L2 solutions have been the stuff of dreams since Lightning Network first proposed improving Bitcoin payment transaction speeds. Despite still not coming to fruition, the idea itself was valuable. The notion behind L2 is to leverage the security of the main chain while adding higher transaction throughput at lower costs.
For Ethereum, the DeFi boom created problematic congestion levels on a network that can only process tens of transactions per second instead of thousands. This catalyzed enormously high gas fees for single transactions that temporarily took the wind out of DeFi’s sails.
The result has been dozens of proposed scaling solutions and the implementation of different methodologies, among them Plasma, Sidechains, Rollups, State Channels, Validium, and hybrid solutions. Yet, the vastness of these dozens of solutions have exposed a critical weakness: interoperability.
L2 solutions aren’t highly interoperable, meaning that the composability component, or ability of different protocols to communicate with each other seamlessly, can be lost in the L2 ether. L1 solutions, by comparison, can communicate between multiple protocols and call upon their smart contracts to construct brand new financial products.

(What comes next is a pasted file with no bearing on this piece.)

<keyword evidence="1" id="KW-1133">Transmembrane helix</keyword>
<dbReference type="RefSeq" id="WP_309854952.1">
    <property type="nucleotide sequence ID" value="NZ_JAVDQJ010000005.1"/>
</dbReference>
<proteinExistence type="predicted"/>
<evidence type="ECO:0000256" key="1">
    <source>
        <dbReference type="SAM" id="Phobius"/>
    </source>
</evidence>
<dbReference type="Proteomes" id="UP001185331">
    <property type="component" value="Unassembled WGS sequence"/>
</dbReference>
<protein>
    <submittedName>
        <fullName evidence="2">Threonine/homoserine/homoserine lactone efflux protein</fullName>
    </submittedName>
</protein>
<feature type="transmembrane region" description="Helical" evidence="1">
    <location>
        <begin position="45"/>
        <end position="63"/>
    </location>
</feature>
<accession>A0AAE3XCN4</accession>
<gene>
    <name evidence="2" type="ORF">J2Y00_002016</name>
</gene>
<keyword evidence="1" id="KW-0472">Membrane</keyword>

This interoperability problem also extends to liquidity and ease of use. Ethereum-based protocols currently share all the liquidity on L1. However, with L2 solutions, liquidity is also split between multiple L2 protocols instead of solely existing on L1, creating fragmented liquidity that cannot move freely between layers. The same is true for user friendliness. Users operating on L2 will need to move back to L1 to move to another L2 solution, creating unnecessary headaches, fees, and friction within the process.
Polygon presents a novel solution to this Layer 2 challenge. Through its highly interoperable design for all Ethereum-compatible blockchain and network that is both highly scalable, super fast, and affordable, Polygon has given many existing Ethereum DeFi dApps a new lease on life. Yet, for L2 to win out over comparable L1 answers, more solutions will be needed to bridge between L2 protocols and reduce the friction in the areas of liquidity and ease of use.